Reflections of the last year back as an English Teacher


In January 2015, I took a big leap of faith and left the job I loved as an AST in English and moved to a different school without my role. Why? Many reasons, some personal, some not but ultimately after 7 years in the same school working my way from NQT to head of Media Studies to Advanced Skills Teacher I had become lost and frustrated in the politics and felt a fresh start would give me a chance to refresh my love of teaching and my passion for research based practice. 

There doesn’t exist AST officially any more but I also found the lead practitioner role didn’t exist at all in my new school which was disappointing. Teaching and learning are the foundations of schools and therefore I assumed all schools placed high emphasis in leaders of learning, curriculum, research… 

Never mind, I was disappointed but not jaded. I took my SLE qualification ready to help others when called on and took to work supporting and getting stuck in with the English department. 

After, what will be 18 months at my current school, I am going back to the job I love as Lead Practitioner of English in a different school. Yet I wanted to share, from my own recollections mostly, but also to help other teachers who are interested in developing their own practice further. 

I think the most frustrating thing for me going back to an English teacher was the sudden loss of input I was allowed for my students. Being able to help my colleagues and delivery training session that would help with English teacher’s busy schedules was one of the best parts of my job; I was able to use research and educationalist to help staff and students create a curriculum that was demanding and creative. How was I going to find my passion for the job without this?

Fortunately, there are, as you know, many enthusiastic English teachers out there who want to do right by their students and have just as much passion for teaching and learning as me, phew! 

Therefore it was fantastic to work with the head of English on the new curriculum for KS3 to begin the challenge of preparing students for the new GCSE whilst maintaining the innovation.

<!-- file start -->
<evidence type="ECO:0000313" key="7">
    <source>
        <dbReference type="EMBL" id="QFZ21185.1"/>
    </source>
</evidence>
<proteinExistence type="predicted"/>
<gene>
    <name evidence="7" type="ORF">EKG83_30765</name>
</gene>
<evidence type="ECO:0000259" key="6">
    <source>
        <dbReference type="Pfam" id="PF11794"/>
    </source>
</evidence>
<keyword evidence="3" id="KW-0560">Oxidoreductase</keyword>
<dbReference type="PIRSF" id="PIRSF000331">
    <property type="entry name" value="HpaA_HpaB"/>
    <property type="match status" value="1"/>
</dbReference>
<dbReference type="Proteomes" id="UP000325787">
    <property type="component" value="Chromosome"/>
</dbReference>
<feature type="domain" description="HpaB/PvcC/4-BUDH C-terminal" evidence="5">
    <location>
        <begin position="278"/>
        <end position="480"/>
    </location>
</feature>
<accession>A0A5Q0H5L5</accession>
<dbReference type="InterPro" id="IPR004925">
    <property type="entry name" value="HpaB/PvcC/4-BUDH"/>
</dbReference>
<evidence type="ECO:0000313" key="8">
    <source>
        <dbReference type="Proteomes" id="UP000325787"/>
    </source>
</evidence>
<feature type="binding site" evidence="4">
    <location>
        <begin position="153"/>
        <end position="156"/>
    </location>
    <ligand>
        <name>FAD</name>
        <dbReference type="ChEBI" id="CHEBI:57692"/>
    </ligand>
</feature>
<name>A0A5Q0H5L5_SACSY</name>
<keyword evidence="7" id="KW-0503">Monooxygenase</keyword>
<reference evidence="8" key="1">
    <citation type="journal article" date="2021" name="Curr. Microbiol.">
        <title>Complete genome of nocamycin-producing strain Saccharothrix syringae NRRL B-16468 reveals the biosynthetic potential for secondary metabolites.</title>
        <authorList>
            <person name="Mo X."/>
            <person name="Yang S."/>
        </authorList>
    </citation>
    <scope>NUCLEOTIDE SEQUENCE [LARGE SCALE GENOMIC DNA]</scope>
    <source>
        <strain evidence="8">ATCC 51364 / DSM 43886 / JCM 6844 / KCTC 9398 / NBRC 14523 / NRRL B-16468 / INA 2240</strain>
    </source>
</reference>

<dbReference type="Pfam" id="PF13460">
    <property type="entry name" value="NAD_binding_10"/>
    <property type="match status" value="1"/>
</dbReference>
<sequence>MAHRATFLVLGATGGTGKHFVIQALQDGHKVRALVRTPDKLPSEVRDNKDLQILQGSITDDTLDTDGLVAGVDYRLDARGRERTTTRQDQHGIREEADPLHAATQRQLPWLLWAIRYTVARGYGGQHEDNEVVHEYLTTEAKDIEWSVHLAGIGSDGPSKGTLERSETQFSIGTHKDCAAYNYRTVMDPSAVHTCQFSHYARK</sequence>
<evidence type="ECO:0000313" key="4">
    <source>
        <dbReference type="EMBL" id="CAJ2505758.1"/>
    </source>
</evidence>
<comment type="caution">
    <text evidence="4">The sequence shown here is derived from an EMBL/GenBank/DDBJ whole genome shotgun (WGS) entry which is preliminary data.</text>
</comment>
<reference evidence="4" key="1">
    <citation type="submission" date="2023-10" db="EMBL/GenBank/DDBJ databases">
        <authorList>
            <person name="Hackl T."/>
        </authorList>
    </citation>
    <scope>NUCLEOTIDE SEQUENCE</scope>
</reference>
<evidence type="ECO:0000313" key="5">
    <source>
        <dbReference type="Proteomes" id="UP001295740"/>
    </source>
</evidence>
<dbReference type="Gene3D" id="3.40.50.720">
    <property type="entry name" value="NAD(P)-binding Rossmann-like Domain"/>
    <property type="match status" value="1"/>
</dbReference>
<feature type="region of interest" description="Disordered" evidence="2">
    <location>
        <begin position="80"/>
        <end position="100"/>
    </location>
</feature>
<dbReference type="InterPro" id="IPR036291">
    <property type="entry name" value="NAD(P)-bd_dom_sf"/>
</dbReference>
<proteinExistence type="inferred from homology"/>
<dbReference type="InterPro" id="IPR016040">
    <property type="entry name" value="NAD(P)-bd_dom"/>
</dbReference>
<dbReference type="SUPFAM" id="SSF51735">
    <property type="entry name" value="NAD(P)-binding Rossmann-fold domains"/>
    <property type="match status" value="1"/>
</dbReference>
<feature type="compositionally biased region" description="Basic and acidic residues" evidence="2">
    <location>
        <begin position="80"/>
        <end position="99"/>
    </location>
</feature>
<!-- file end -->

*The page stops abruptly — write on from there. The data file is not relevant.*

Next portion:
I am particularly proud of the work I did with the Literacy coordinator in mapping out a new 7 – 11 criteria map, incorporating the GCSE grades, skills and new grammar focus. I am even more proud that this was taken to an SLT meeting as an example of ways to develop a grading system that was continual. 

Linked to both of these I created a progress booklet for year 7 and 8 so students could map each assessment they did. This booklet is kept for two years and students can see how they are progressing. I also included a MAD time page for each assessment too, aiding students in their reflection and self editing skills. It has been a fantastic tool to use a parents’evenings too; students can’t argue with their own work!

Working with our lovely librarian I’ve been able to put together a reading challenge scheme (with badges) that has helped motivate and officialise reading lessons – students know that we care about their reading, it now has purpose and direction. 

I’ve also ran training sessions and shared resources on growth mindset and meta cognitive strategies with various staff along the way.  (Just to keep my hand in with the teaching and learning side!)

I think in writing this I am helping myself to see that the leap of faith wasn’t all bad. I hope that I’ve managed to help the students I’ve taught this year , just as I hope that some of the strategies that we have began will be continued and improved, adapted and developed in my absence. I recognise some of this is vanity, we all want to be recognised – teachers work hard enough without praise on a daily basis. BUt I want all teachers to feel that you should and do have a voice and if you have read something , a piece of research or an idea tried else where, don’t feel afraid to share it. Try things out for yourself – be your own leader in your CPD. 

As schools tighten their belts even more with the reduction of their budgets (this year has cost me personally £500 on resources!) it’s important that each teacher places some focus on their own needs as a practitioner – find 10 minutes at the end of the day to read a few tweets or a blog; sit with a colleague and magpie and idea for tomorrow’s lesson, anything to keep your work self refreshed.

I feel a little lighter after this some what cathartic post. If you have any questions or what to share please feel free @teachertrying.

Published by krystaljem

The epitome of the cliche those who can't do... teach. More specifically English and Media... Oh one can dream can't they? My passion is creating: poetry, fiction, baking, clothes. I like to try my hand at anything. I love the escapism and have respect for anyone who can eliciate an emotion from me from their work! I hope that one day I can evoke that others.

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